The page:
Leveling the Playing Field
The purpose of an academic accommodation is to remove, as much as is reasonable, barriers to a student’s success. By “leveling the playing field” students with physical, emotional or learning disabilities are better able to learn and demonstrate their skill and knowledge with accuracy. An accommodation is not an unfair advantage, but rather a specific adjustment designed to meet the documented needs of that student.
The request for and receipt of academic accommodations can be a confusing and frustrating process. It is important to know that documentation of a disability does not ensure accommodations will be granted. It depends on several factors including whether the request is for accommodations from a school or from an outside agency.
Public, private and independent schools grant accommodations to students with learning disabilities in accordance with school policy and the Individuals with Disabilities Education Act (IDEA) of 2004. Available accommodations may include: extra time on tests, note-taking services, alternative learning formats and tutoring. Many schools and colleges do not conduct assessments on campus but require recent documentation from a qualified professional which substantiates the disability and provides evidence of functional impairments for that student. For more information, review the documentation guidelines for learning disabilities posted on the school’s website or speak to the director of the school learning center.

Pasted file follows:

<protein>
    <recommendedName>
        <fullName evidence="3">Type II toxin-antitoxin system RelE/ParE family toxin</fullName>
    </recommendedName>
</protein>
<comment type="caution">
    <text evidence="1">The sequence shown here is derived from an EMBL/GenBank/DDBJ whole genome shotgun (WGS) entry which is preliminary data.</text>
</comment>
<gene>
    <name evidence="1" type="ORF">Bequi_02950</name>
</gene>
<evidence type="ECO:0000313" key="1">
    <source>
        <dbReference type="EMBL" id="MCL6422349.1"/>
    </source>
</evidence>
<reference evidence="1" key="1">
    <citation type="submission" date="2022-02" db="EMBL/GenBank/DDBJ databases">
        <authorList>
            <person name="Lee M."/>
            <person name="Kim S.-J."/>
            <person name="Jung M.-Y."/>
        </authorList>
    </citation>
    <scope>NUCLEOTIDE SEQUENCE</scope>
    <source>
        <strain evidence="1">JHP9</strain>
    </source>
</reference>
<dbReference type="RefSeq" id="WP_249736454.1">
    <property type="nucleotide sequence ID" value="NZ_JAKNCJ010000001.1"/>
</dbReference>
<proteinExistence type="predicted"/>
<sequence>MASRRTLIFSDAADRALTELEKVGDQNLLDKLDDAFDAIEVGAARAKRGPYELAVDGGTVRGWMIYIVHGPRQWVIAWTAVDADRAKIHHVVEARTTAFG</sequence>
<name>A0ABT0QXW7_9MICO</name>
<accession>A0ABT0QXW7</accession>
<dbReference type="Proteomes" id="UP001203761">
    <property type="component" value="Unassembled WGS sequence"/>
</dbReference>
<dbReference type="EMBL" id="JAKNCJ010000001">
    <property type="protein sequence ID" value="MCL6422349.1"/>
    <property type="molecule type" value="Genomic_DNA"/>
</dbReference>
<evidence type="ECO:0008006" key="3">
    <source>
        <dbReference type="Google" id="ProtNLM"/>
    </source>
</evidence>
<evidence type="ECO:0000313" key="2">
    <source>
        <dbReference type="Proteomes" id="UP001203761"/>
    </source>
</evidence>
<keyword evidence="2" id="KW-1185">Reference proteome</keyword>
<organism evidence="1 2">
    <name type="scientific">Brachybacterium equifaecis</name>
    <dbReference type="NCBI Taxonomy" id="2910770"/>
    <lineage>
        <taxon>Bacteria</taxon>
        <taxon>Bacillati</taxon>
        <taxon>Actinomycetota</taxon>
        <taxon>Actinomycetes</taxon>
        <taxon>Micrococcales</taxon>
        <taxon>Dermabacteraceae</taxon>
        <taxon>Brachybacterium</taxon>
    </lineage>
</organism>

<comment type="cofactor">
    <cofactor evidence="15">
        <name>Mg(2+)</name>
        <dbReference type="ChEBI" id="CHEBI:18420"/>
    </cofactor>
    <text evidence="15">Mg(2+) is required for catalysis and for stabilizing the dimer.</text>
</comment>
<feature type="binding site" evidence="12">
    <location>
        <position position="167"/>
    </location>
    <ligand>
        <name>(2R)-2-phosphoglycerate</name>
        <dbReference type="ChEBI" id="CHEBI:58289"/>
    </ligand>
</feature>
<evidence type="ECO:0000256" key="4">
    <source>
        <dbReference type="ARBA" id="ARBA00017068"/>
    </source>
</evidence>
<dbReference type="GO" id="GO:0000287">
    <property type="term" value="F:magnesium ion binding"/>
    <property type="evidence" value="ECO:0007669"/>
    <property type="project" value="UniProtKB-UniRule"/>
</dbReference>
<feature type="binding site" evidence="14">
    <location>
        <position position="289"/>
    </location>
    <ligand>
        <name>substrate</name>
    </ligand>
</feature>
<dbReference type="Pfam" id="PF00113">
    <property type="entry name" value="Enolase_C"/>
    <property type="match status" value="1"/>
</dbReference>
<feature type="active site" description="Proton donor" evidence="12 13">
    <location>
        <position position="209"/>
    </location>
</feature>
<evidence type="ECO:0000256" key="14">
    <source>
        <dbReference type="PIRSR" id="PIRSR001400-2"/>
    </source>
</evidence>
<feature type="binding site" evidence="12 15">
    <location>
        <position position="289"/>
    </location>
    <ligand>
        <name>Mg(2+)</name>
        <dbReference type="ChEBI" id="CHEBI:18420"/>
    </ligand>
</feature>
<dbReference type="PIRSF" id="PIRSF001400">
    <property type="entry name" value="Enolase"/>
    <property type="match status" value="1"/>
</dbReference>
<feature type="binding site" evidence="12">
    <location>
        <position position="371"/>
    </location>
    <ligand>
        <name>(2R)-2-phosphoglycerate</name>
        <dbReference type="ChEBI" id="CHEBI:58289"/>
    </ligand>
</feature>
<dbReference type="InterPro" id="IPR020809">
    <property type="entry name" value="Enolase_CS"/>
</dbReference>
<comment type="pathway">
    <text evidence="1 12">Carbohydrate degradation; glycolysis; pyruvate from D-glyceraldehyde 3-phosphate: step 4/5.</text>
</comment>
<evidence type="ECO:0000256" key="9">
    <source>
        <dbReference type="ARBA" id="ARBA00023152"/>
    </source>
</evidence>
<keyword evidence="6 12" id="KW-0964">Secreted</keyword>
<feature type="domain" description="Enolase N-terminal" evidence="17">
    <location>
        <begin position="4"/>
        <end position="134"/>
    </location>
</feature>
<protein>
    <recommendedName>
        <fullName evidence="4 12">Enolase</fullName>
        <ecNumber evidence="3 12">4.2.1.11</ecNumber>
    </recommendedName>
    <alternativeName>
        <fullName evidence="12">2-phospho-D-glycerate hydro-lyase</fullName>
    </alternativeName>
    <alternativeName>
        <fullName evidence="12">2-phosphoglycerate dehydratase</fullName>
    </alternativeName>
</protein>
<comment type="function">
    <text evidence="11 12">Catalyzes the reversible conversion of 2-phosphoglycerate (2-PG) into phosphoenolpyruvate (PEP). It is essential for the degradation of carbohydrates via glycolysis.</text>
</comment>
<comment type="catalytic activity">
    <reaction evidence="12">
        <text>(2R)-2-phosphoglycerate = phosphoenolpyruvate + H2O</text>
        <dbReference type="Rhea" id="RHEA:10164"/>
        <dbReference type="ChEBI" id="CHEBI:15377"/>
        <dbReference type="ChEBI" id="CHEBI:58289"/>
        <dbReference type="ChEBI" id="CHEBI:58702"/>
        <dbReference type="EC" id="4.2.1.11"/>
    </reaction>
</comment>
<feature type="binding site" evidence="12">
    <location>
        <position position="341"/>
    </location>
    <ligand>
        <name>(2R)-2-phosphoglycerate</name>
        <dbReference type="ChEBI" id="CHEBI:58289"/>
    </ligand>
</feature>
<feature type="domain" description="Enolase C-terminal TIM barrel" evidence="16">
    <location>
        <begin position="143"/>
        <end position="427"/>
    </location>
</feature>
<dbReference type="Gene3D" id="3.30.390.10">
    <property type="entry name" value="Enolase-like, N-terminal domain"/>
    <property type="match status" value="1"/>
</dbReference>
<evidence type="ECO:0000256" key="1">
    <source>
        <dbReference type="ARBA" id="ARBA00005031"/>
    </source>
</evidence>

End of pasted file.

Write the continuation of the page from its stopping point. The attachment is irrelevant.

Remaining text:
Accommodations on Tests
Outside of school, accommodations may also be requested from “high stakes” testing providers, such as the Educational Testing Service, and licensing boards, such as the Bar Association of California. Testing services and licensing agencies use the guidelines established by the Americans with Disability Act when making decisions about accommodations. Unlike schools and universities, agencies adhere to a very strict interpretation of the ADA guidelines, requiring documented evidence of functional impairments in learning as well as a recent comprehensive report by a skilled professional. Students are encouraged to keep good records of their past academic performance, assessments and accommodations for this purpose.
Independent School Entrance Exam (ISEE)
Educational Testing Service (SAT, GRE, AP exams)
Law School Admission Council (LSAT)
Medical College Admission Test (MCAT)
Dental Admission Test (DAT)
Graduate Management Test (GMAT)
Americans with Disabilities Act
Individuals with Disabilities Education Act
Section 504 of the Rehabilitation Act of 1973